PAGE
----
Been thinking a lot — like everyone else who isn’t living under a rock, I guess — about why heavily-armed, heavily-trained, Kevlar-clad American police officers so easily and so often panic and shoot civilians. Especially civilians of colour. Especially Black civilians.

The history of American semi-apartheid, or in places de facto apartheid, or in places de jure apartheid, explains a lot — about a cultural continuity, an institutional memory, of policing Black people as Untermenschen, undesirables, lesser beings. …


The principle known as Occam’s Razor states that all other things being equal, “entities should not be multiplied unnecessarily” in any theory. The most parsimonious, or least elaborate, theory that is (a) falsifiable by experiment and (b) adequately explanatory of observed facts, should be preferred over its competitors.

The poster-child for the principle is Ptolemaic astronomy, which starts with the premise that the Earth is the centre of the universe and everything else (sun, moon, planets, stars) moves around it. This geocentric view prevailed for quite some time; but its math grew ever more baroque, as optical technology improved and…


A lot of epithets get slung around like spitballs in the highly polarised politics of the crumbling American Empire. After a while, they’re just angry noises and we hardly pay attention to their meanings. But if what if we slow down and consider them seriously…?

When you call someone a name, and by doing so assert that they are sad and bad and simply awful, you necessarily imply that the opposite of that name must be a good thing.

Obviously when someone disses eco-activists as “tree huggers”, the implication is that the speaker doesn’t give a toss about any tree…


Just when you think things can’t get any stranger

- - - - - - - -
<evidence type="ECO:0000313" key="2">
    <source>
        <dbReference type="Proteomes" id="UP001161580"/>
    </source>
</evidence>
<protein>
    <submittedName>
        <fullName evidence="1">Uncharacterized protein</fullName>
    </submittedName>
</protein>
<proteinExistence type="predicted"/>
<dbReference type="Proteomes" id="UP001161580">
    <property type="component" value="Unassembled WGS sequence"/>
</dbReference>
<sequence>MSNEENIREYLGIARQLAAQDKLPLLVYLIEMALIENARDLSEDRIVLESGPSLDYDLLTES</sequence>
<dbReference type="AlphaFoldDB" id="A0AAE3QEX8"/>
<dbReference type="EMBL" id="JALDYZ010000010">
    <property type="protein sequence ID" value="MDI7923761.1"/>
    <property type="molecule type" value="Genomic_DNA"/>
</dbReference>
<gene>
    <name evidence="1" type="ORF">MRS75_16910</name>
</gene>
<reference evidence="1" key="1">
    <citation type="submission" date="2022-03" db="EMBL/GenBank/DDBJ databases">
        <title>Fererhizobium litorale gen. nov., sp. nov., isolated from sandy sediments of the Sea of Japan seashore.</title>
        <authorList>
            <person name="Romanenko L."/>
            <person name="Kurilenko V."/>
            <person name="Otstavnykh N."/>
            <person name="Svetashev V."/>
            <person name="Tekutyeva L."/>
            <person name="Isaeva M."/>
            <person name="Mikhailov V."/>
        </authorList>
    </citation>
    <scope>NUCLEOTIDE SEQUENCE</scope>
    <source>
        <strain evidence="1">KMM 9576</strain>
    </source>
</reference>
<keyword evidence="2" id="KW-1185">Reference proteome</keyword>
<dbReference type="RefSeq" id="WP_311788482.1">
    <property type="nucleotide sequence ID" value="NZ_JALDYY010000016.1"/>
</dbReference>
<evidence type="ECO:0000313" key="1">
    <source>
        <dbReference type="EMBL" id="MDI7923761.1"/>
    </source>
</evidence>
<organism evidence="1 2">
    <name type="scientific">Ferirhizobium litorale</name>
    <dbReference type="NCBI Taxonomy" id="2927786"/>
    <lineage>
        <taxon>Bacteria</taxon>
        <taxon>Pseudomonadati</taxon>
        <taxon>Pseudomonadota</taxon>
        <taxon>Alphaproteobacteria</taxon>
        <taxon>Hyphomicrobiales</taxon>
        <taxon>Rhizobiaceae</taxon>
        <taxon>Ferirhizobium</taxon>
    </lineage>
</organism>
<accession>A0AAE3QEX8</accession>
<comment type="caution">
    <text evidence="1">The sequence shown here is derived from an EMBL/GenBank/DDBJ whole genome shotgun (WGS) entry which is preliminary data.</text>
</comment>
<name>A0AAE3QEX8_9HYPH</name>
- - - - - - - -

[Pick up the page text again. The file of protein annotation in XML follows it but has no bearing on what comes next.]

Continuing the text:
It’s a bit of a puzzler, why the minds of that hall full of Bible-reading, God-invoking radical rightwing, whitewing Americans didn’t immediately leap — as mine and many others’ did — to the beginning of Exodus 32. If the reference isn’t familiar, allow me to retell the story in (very) brief.

Moses went up the mountain to keep his date with destiny. But he was a long time coming back, and the people got nervous. One bright soul among them, by name Aaron, had the idea of melting down all the…


Actually, there’s a whole lot of Star Trek tech I wish we had. Clean energy generation via dilithium crystals, nice. Transporters, very nice. But the thing I was actually thinking about was that seldom-mentioned medical instrument, the Dolorimeter. It could measure — actually quantify — pain and suffering. I suspect the Star Trek version was conceived as measuring purely physical pain, as in neurological activity; but this is fantasy, so why stop there?

How I wish I had millions of them, billions of them, all networked, installed all over the world, reporting and geotracking and aggregating their data in an…

De Clarke

Retired; ex-software engineer. Paleo-feminist. Sailor. Arduino tinkerer. Enviro. Libertarian Socialist (Anarcho-Syndicalist, kinda). Writer. Altermondialiste.